Q: Course Hero: How do you inspire students to prepare before class?
A: Joe Hoyle: At the end of each class, I give them a list of questions we will address during our next meeting. Then, during that class, we spend 60 to 90 minutes discussing those questions. They don‘t know where I’ll take the discussion, because it’s conversational, but if they’ve prepared beforehand, they will know the basic information we will talk about. I want each of them to be mentally engaged, so I will call on every student in the class two to three times; every 10 minutes, each student can expect to be called on.
It’s a lively class: I once had a student say my accounting class was the closest thing to full contact sports he’d ever been in, because it‘s so interactive and quick and fast! This is beneficial for students, because this is how it is in the real world, too: You’re going to be in meetings and get asked questions, so you need to be prepared to answer them.
Q: How do you clue in students to Swiss cheese knowledge gaps?
A: After every class session, I’ll go back to my room and email the class a question according to what I think is a hole in their knowledge. I tell them, “I would strongly encourage you to work this problem within six hours of class,” and I include the answer in the email as well. I let them know that if they can solve it correctly in 15 minutes, they are set for the next class. (I give them a time limit because students don’t like things that are time-consuming.) However, if they struggle with it, they need come see me. Almost invariably, I will have a line outside my office the next day. Usually our conversations will last about two minutes, and I explain to them what they hadn’t picked up from the lesson the day before.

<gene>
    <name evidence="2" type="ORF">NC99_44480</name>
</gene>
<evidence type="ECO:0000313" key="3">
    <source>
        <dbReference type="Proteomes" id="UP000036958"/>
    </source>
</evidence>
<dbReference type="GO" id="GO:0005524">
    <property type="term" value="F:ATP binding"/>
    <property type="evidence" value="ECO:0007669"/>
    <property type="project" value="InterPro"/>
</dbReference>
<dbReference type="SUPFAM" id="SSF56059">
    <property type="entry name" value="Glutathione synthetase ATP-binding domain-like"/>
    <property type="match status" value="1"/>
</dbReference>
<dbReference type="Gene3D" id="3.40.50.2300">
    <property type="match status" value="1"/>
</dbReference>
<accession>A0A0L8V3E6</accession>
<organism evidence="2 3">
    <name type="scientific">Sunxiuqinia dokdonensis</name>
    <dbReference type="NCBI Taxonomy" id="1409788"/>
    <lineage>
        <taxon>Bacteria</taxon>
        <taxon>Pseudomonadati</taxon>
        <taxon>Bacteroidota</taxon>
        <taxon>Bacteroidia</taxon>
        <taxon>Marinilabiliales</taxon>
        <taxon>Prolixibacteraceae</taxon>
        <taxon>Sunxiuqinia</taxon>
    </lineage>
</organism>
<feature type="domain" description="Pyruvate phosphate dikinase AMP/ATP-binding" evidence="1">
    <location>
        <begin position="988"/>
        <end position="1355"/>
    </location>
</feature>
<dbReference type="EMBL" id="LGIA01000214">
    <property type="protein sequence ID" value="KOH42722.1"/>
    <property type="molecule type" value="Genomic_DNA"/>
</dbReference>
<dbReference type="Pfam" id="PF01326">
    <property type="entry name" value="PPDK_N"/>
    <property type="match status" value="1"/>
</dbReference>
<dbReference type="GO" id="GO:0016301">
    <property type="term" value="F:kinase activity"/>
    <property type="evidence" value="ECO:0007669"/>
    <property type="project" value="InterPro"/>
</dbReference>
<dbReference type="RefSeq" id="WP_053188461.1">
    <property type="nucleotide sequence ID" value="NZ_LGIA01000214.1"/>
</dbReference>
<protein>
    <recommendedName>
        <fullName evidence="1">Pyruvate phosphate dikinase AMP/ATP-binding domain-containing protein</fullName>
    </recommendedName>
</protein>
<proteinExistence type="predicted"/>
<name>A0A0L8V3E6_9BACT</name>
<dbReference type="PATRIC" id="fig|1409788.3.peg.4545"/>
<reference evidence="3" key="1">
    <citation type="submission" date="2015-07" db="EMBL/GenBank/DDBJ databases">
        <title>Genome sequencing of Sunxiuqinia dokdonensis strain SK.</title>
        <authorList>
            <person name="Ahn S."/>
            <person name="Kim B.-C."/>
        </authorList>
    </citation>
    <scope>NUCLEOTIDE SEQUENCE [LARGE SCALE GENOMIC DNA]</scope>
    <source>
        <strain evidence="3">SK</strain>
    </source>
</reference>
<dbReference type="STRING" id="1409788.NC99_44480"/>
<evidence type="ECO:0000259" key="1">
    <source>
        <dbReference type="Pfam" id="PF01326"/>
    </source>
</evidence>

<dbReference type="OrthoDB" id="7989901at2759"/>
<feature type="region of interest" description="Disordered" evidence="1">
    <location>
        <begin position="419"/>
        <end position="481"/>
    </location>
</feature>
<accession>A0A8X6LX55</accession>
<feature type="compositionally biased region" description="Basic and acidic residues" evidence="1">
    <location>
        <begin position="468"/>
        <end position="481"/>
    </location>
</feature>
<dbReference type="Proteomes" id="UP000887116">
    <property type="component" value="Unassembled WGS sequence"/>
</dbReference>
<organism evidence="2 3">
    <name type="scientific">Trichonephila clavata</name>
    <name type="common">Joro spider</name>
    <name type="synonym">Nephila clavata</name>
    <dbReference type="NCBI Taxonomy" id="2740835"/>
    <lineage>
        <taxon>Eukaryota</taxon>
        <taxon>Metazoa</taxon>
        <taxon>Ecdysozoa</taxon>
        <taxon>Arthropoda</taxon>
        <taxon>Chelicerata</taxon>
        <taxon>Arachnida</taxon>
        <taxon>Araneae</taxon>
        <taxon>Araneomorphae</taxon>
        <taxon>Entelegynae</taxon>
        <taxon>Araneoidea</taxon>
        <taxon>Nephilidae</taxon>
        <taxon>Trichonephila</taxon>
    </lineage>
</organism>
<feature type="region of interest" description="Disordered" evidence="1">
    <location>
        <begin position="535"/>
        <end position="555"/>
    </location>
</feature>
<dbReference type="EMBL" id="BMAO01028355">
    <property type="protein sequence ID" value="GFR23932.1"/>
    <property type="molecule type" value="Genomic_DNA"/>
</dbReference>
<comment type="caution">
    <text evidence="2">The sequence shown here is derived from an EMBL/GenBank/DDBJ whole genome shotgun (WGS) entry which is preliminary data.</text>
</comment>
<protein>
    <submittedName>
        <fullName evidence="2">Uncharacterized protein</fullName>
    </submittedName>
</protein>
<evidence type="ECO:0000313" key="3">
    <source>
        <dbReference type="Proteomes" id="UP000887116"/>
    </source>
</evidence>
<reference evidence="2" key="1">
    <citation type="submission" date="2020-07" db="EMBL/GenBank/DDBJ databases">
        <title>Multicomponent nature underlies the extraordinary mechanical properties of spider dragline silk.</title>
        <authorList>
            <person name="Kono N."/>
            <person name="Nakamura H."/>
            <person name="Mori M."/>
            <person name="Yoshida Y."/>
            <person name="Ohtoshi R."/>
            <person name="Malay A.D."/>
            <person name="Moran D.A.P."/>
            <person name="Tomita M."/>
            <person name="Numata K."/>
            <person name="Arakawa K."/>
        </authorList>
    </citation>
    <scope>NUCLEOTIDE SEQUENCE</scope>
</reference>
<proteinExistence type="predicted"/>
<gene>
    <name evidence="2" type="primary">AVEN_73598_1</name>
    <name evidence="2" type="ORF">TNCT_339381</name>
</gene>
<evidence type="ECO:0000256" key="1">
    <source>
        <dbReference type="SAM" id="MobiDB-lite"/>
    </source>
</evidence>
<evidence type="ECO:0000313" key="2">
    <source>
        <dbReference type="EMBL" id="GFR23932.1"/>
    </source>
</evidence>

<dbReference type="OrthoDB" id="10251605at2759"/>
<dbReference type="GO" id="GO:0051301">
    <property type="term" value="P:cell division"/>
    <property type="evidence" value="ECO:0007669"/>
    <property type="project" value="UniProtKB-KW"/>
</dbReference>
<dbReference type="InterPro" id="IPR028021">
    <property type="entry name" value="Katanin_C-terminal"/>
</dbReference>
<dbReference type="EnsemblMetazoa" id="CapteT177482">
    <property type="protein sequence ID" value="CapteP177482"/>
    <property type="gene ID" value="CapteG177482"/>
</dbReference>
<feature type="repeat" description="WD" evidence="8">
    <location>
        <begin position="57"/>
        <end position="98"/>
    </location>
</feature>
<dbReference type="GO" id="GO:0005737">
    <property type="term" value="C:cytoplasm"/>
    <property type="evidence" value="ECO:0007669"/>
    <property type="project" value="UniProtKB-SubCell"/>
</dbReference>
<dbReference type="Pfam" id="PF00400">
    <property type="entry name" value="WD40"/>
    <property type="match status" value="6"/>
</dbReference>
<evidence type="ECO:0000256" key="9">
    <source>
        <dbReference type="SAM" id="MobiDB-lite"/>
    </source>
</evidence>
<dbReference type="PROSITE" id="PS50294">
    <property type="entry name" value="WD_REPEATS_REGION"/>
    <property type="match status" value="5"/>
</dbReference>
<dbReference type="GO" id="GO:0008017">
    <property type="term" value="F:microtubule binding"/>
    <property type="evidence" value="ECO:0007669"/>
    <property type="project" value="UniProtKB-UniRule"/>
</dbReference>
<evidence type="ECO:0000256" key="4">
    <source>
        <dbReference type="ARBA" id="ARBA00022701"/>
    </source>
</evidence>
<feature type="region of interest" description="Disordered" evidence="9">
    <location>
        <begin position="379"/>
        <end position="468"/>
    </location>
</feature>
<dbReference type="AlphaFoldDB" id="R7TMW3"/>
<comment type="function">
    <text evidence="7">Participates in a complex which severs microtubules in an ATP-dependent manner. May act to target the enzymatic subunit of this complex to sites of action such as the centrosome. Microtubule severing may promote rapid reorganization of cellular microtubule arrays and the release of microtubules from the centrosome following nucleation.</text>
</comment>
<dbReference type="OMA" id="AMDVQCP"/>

Q: What are “three-second questions,” and how do they help?
A: These are questions that should take three seconds or less to answer because they are so basic and fundamental to learning the material. Just like it would take you three seconds to answer, “Who was the first president of the United States?”—it should take that long to answer three-second accounting questions. I encourage them to create hundreds of three-second questions so they can have a basic understanding of topics that they don’t need to figure out or ponder.
Q: What if a student does poorly on the first exam?
A: Before I grade the first exams, I email the students saying, “If you’re happy with the test, don’t read this email. If you’re unhappy, keep reading, because I will give you suggestions—the first being, do you work on the after-class problems I give you within six to 12 hours of the class? If you don’t, my number-one suggestion is to work those problems immediately so you can understand what we covered.”